2016 report reviewing Texas state cancer data, cancer
costs were found to "reach almost $169.9 billion in
reduced annual spending, $83.8 billion in output losses
per annum, and 879,800 lost jobs from cancer treatment,
morbidity, and mortality and the associated spillover
According to 2007 Texas data, excess colorectal cancer
rates – some 33% over the average -- were noted in the
counties surrounding Bryan-College Station, Texas, home
of several Texas A&M health science programs.
To improve these statistics, the Cancer Prevention &
Research Institute of Texas' (CPRIT) awarded grant
Texas A&M Physicians Family Medicine Center and
A&M School of Public Health. In addition, the
Texas A&M College
of Nursing received another CPRIT grant addressing
women's health. These academic teams partnered — creating
a program referred to as Texas C-Step —
that included a comprehensive cancer screening approach
not just for colorectal cancer, but also breast and
All three health science organizations continue to work
in concert to deliver coordinated cancer prevention and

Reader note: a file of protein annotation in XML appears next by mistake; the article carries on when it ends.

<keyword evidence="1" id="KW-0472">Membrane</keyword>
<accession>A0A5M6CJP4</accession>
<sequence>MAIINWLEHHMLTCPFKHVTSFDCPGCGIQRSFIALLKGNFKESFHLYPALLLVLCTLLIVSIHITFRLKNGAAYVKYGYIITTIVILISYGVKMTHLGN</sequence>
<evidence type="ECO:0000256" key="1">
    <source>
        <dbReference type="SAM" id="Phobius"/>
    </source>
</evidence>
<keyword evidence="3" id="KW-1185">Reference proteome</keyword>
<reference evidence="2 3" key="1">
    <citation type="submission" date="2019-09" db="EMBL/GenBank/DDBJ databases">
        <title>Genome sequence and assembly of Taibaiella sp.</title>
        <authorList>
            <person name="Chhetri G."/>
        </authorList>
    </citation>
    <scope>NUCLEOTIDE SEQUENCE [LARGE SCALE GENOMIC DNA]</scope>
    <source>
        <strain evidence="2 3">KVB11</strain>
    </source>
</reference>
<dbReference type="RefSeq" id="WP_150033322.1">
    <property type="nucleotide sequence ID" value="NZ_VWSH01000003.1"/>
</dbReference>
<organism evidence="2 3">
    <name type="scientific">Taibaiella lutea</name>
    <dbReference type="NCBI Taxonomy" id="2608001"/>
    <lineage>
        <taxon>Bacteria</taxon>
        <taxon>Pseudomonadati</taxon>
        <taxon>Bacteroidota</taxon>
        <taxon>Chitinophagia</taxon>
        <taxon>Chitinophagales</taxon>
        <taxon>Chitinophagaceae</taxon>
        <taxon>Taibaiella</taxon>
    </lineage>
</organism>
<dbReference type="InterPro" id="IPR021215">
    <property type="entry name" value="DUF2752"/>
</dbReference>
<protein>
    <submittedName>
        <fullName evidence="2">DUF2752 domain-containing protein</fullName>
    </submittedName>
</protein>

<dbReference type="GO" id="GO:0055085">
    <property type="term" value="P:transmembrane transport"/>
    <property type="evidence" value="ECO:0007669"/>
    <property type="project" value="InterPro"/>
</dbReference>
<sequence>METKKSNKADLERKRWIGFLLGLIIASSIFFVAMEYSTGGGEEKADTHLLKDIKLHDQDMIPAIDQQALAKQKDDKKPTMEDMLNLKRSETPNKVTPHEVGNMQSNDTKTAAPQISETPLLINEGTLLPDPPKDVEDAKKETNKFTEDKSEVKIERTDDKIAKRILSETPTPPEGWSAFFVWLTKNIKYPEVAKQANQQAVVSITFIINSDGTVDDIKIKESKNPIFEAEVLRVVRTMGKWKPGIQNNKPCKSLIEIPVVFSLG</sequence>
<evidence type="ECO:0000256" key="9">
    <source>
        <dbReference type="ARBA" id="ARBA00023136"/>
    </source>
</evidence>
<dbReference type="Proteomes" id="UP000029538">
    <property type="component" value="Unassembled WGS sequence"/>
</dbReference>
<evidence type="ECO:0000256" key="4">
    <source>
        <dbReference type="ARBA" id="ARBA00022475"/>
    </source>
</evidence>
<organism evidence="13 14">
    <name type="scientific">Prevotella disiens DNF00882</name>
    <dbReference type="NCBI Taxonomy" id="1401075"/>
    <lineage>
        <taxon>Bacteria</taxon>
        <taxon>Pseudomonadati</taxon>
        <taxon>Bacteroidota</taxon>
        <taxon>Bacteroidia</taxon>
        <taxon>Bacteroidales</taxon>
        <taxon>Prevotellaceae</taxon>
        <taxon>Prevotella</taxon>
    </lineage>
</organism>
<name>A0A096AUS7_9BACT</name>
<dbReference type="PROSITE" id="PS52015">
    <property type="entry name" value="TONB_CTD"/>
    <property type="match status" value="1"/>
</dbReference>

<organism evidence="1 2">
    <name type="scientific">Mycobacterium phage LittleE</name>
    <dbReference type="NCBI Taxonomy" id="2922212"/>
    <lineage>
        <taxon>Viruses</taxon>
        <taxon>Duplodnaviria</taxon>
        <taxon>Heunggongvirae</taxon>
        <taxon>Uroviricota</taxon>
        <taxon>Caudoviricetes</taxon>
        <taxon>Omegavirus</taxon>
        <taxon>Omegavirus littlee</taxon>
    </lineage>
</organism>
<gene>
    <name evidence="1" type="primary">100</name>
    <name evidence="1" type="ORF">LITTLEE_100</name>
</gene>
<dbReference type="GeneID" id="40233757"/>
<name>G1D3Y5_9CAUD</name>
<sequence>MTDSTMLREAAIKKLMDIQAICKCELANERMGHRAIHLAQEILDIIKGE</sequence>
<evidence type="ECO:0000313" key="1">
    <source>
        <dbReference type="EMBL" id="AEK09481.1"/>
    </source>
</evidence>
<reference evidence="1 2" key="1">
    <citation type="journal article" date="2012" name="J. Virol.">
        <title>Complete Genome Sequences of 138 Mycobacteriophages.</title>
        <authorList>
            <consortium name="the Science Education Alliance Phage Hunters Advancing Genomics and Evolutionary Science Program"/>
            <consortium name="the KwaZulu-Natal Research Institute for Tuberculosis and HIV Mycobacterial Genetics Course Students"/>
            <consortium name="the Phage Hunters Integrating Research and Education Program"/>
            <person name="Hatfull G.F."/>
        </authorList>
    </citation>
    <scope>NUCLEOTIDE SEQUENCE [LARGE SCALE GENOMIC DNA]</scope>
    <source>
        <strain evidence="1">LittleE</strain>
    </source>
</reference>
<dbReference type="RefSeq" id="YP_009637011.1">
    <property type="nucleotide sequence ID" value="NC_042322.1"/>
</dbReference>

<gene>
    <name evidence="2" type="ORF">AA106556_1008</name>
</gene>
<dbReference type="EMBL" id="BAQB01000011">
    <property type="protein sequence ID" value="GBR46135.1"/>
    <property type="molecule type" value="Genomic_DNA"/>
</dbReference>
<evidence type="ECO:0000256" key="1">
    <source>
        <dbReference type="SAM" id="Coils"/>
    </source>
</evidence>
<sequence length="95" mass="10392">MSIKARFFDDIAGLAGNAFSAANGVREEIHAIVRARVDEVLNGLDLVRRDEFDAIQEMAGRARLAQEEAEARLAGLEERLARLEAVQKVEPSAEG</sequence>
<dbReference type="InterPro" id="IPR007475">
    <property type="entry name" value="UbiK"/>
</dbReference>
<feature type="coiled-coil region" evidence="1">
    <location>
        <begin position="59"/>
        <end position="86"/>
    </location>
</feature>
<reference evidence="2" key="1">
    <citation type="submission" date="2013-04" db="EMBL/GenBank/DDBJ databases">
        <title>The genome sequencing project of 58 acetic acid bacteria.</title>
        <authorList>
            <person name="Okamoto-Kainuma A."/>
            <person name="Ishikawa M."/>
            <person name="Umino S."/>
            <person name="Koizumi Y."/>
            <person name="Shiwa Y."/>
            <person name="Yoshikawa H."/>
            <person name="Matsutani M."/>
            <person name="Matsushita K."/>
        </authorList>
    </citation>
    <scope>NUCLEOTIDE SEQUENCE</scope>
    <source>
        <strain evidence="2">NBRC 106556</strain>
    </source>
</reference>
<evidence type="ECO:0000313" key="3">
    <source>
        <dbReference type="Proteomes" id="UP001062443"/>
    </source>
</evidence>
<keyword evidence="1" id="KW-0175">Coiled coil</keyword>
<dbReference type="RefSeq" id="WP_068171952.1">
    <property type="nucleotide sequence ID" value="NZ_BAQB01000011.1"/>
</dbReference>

screening education, screening procedures and additional
advanced diagnostic testing to rural
uninsured/underinsured patients in about 18 counties
surrounding Bryan-College Station.
Screening efforts also allow students and residents
valuable educational practicum opportunities and clinical
training in cancer screening procedures.
Core to the patient screening effort are community health
workers (CHWs). The CHWs, bilingual in Spanish and
English, provide patient navigation through the required
steps of the sometimes-complex paths of the sophisticated
academic health system. If needed, CHWs will also provide
assistance with appointment scheduling, travel
arrangements, and other necessary interventions in order
to complete needed screening or further diagnostic
testing if abnormalities are found.
Also known as promotoras, the CHWs are the core team
conducting community outreach, providing education at
senior centers and health fairs, or even as invited
guests at other community events.
CHW training, certification and continuing education is
offered by the Texas A&M
Center for Community Health Development.
The population of screened individuals comes from
self-referred patients, community referrals, physician
referrals, and family medicine clinic patients.
More than fifty agencies and service providers have
partnered with Texas C-STEP to provide patient referrals
and care, to disseminate materials, and provide public
education on the importance of cancer prevention and
screening. Some of these partners include:
- Brazos Valley Health Partnership
- Brazos Valley Community Action Agency
- Bridge Ministries Free Clinic
- Clinical Pathology Laboratories, Inc.
- Health for All
- The Rose Mobile Mammography
- National Community Health Worker Training Center
CPRIT funding and partnership is integral to the robust
cancer screening effort.